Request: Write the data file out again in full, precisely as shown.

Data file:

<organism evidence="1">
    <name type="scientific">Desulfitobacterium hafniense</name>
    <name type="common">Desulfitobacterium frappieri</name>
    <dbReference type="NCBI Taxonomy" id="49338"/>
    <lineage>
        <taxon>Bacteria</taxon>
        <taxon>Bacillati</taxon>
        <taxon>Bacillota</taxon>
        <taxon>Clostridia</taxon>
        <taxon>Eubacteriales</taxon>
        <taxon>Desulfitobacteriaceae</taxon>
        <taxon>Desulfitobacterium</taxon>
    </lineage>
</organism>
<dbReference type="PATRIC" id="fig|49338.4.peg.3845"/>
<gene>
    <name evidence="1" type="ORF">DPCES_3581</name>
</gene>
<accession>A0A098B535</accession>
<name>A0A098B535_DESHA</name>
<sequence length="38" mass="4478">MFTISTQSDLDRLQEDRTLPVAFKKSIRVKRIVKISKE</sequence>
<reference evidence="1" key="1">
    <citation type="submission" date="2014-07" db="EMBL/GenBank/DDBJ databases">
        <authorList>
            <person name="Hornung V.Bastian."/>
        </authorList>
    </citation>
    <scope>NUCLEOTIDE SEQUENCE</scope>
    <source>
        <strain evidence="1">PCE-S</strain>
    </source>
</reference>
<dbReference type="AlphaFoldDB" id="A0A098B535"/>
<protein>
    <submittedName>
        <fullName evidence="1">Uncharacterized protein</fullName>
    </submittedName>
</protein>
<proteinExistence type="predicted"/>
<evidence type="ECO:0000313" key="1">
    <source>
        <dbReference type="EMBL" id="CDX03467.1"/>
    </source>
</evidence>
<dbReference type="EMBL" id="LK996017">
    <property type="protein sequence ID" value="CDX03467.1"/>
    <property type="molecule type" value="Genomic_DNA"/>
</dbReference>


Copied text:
<organism evidence="1">
    <name type="scientific">Desulfitobacterium hafniense</name>
    <name type="common">Desulfitobacterium frappieri</name>
    <dbReference type="NCBI Taxonomy" id="49338"/>
    <lineage>
        <taxon>Bacteria</taxon>
        <taxon>Bacillati</taxon>
        <taxon>Bacillota</taxon>
        <taxon>Clostridia</taxon>
        <taxon>Eubacteriales</taxon>
        <taxon>Desulfitobacteriaceae</taxon>
        <taxon>Desulfitobacterium</taxon>
    </lineage>
</organism>
<dbReference type="PATRIC" id="fig|49338.4.peg.3845"/>
<gene>
    <name evidence="1" type="ORF">DPCES_3581</name>
</gene>
<accession>A0A098B535</accession>
<name>A0A098B535_DESHA</name>
<sequence length="38" mass="4478">MFTISTQSDLDRLQEDRTLPVAFKKSIRVKRIVKISKE</sequence>
<reference evidence="1" key="1">
    <citation type="submission" date="2014-07" db="EMBL/GenBank/DDBJ databases">
        <authorList>
            <person name="Hornung V.Bastian."/>
        </authorList>
    </citation>
    <scope>NUCLEOTIDE SEQUENCE</scope>
    <source>
        <strain evidence="1">PCE-S</strain>
    </source>
</reference>
<dbReference type="AlphaFoldDB" id="A0A098B535"/>
<protein>
    <submittedName>
        <fullName evidence="1">Uncharacterized protein</fullName>
    </submittedName>
</protein>
<proteinExistence type="predicted"/>
<evidence type="ECO:0000313" key="1">
    <source>
        <dbReference type="EMBL" id="CDX03467.1"/>
    </source>
</evidence>
<dbReference type="EMBL" id="LK996017">
    <property type="protein sequence ID" value="CDX03467.1"/>
    <property type="molecule type" value="Genomic_DNA"/>
</dbReference>